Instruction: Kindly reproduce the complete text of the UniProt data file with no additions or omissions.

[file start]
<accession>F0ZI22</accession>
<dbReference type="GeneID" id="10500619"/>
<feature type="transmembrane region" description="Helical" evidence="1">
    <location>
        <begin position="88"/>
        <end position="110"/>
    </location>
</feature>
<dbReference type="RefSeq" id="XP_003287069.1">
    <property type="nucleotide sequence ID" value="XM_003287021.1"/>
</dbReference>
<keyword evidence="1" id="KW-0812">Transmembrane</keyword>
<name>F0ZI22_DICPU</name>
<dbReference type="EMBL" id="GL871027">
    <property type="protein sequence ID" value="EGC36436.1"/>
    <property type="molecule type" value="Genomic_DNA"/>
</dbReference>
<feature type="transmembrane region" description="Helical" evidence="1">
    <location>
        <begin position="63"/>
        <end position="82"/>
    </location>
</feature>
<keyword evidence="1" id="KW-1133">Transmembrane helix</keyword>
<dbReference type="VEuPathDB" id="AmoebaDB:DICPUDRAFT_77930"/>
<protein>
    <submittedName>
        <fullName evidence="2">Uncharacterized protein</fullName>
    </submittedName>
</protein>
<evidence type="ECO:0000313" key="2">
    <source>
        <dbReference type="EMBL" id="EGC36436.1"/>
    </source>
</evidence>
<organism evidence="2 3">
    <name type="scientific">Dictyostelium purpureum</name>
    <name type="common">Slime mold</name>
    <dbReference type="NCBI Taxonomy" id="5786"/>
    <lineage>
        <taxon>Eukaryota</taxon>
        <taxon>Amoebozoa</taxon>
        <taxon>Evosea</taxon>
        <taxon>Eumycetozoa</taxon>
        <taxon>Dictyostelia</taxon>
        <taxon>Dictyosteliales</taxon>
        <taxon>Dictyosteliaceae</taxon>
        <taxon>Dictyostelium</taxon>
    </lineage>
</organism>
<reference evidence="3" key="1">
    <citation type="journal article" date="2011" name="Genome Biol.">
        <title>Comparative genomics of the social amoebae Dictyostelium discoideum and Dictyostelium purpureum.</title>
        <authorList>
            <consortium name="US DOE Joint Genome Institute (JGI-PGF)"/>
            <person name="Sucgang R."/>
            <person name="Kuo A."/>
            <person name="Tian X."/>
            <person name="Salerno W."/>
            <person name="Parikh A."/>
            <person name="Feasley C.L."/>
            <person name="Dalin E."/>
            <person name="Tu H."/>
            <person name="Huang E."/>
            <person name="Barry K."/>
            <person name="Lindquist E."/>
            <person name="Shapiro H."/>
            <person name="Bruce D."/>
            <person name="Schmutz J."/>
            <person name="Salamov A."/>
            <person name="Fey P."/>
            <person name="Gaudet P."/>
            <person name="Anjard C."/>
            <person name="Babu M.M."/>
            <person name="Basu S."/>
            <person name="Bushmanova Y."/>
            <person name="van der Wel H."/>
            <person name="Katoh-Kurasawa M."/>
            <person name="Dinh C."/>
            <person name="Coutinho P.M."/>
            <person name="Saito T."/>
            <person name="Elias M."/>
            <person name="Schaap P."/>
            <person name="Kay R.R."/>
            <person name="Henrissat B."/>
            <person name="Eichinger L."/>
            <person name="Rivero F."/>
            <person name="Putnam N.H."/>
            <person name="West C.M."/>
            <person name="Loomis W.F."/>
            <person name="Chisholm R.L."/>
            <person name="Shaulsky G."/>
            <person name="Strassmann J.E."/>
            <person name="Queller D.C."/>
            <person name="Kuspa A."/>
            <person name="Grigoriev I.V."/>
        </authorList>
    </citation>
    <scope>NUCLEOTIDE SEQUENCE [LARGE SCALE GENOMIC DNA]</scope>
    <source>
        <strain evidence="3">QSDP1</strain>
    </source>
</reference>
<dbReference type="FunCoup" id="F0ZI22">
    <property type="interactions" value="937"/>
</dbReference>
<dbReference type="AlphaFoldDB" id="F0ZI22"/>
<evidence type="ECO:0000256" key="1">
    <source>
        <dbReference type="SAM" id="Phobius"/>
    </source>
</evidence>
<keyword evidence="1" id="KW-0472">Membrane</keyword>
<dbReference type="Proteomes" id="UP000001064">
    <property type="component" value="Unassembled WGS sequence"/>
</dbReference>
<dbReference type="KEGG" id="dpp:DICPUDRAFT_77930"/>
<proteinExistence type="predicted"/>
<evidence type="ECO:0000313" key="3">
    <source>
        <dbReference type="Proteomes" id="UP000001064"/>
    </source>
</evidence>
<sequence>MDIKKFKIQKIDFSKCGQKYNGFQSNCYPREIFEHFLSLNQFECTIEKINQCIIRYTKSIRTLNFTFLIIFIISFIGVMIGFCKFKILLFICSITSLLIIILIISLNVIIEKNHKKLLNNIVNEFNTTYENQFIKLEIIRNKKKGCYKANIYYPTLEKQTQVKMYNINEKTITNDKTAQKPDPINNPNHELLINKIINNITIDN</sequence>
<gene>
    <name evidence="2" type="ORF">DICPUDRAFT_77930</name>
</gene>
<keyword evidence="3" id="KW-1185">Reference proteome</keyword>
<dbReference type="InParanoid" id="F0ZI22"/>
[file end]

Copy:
<accession>F0ZI22</accession>
<dbReference type="GeneID" id="10500619"/>
<feature type="transmembrane region" description="Helical" evidence="1">
    <location>
        <begin position="88"/>
        <end position="110"/>
    </location>
</feature>
<dbReference type="RefSeq" id="XP_003287069.1">
    <property type="nucleotide sequence ID" value="XM_003287021.1"/>
</dbReference>
<keyword evidence="1" id="KW-0812">Transmembrane</keyword>
<name>F0ZI22_DICPU</name>
<dbReference type="EMBL" id="GL871027">
    <property type="protein sequence ID" value="EGC36436.1"/>
    <property type="molecule type" value="Genomic_DNA"/>
</dbReference>
<feature type="transmembrane region" description="Helical" evidence="1">
    <location>
        <begin position="63"/>
        <end position="82"/>
    </location>
</feature>
<keyword evidence="1" id="KW-1133">Transmembrane helix</keyword>
<dbReference type="VEuPathDB" id="AmoebaDB:DICPUDRAFT_77930"/>
<protein>
    <submittedName>
        <fullName evidence="2">Uncharacterized protein</fullName>
    </submittedName>
</protein>
<evidence type="ECO:0000313" key="2">
    <source>
        <dbReference type="EMBL" id="EGC36436.1"/>
    </source>
</evidence>
<organism evidence="2 3">
    <name type="scientific">Dictyostelium purpureum</name>
    <name type="common">Slime mold</name>
    <dbReference type="NCBI Taxonomy" id="5786"/>
    <lineage>
        <taxon>Eukaryota</taxon>
        <taxon>Amoebozoa</taxon>
        <taxon>Evosea</taxon>
        <taxon>Eumycetozoa</taxon>
        <taxon>Dictyostelia</taxon>
        <taxon>Dictyosteliales</taxon>
        <taxon>Dictyosteliaceae</taxon>
        <taxon>Dictyostelium</taxon>
    </lineage>
</organism>
<reference evidence="3" key="1">
    <citation type="journal article" date="2011" name="Genome Biol.">
        <title>Comparative genomics of the social amoebae Dictyostelium discoideum and Dictyostelium purpureum.</title>
        <authorList>
            <consortium name="US DOE Joint Genome Institute (JGI-PGF)"/>
            <person name="Sucgang R."/>
            <person name="Kuo A."/>
            <person name="Tian X."/>
            <person name="Salerno W."/>
            <person name="Parikh A."/>
            <person name="Feasley C.L."/>
            <person name="Dalin E."/>
            <person name="Tu H."/>
            <person name="Huang E."/>
            <person name="Barry K."/>
            <person name="Lindquist E."/>
            <person name="Shapiro H."/>
            <person name="Bruce D."/>
            <person name="Schmutz J."/>
            <person name="Salamov A."/>
            <person name="Fey P."/>
            <person name="Gaudet P."/>
            <person name="Anjard C."/>
            <person name="Babu M.M."/>
            <person name="Basu S."/>
            <person name="Bushmanova Y."/>
            <person name="van der Wel H."/>
            <person name="Katoh-Kurasawa M."/>
            <person name="Dinh C."/>
            <person name="Coutinho P.M."/>
            <person name="Saito T."/>
            <person name="Elias M."/>
            <person name="Schaap P."/>
            <person name="Kay R.R."/>
            <person name="Henrissat B."/>
            <person name="Eichinger L."/>
            <person name="Rivero F."/>
            <person name="Putnam N.H."/>
            <person name="West C.M."/>
            <person name="Loomis W.F."/>
            <person name="Chisholm R.L."/>
            <person name="Shaulsky G."/>
            <person name="Strassmann J.E."/>
            <person name="Queller D.C."/>
            <person name="Kuspa A."/>
            <person name="Grigoriev I.V."/>
        </authorList>
    </citation>
    <scope>NUCLEOTIDE SEQUENCE [LARGE SCALE GENOMIC DNA]</scope>
    <source>
        <strain evidence="3">QSDP1</strain>
    </source>
</reference>
<dbReference type="FunCoup" id="F0ZI22">
    <property type="interactions" value="937"/>
</dbReference>
<dbReference type="AlphaFoldDB" id="F0ZI22"/>
<evidence type="ECO:0000256" key="1">
    <source>
        <dbReference type="SAM" id="Phobius"/>
    </source>
</evidence>
<keyword evidence="1" id="KW-0472">Membrane</keyword>
<dbReference type="Proteomes" id="UP000001064">
    <property type="component" value="Unassembled WGS sequence"/>
</dbReference>
<dbReference type="KEGG" id="dpp:DICPUDRAFT_77930"/>
<proteinExistence type="predicted"/>
<evidence type="ECO:0000313" key="3">
    <source>
        <dbReference type="Proteomes" id="UP000001064"/>
    </source>
</evidence>
<sequence>MDIKKFKIQKIDFSKCGQKYNGFQSNCYPREIFEHFLSLNQFECTIEKINQCIIRYTKSIRTLNFTFLIIFIISFIGVMIGFCKFKILLFICSITSLLIIILIISLNVIIEKNHKKLLNNIVNEFNTTYENQFIKLEIIRNKKKGCYKANIYYPTLEKQTQVKMYNINEKTITNDKTAQKPDPINNPNHELLINKIINNITIDN</sequence>
<gene>
    <name evidence="2" type="ORF">DICPUDRAFT_77930</name>
</gene>
<keyword evidence="3" id="KW-1185">Reference proteome</keyword>
<dbReference type="InParanoid" id="F0ZI22"/>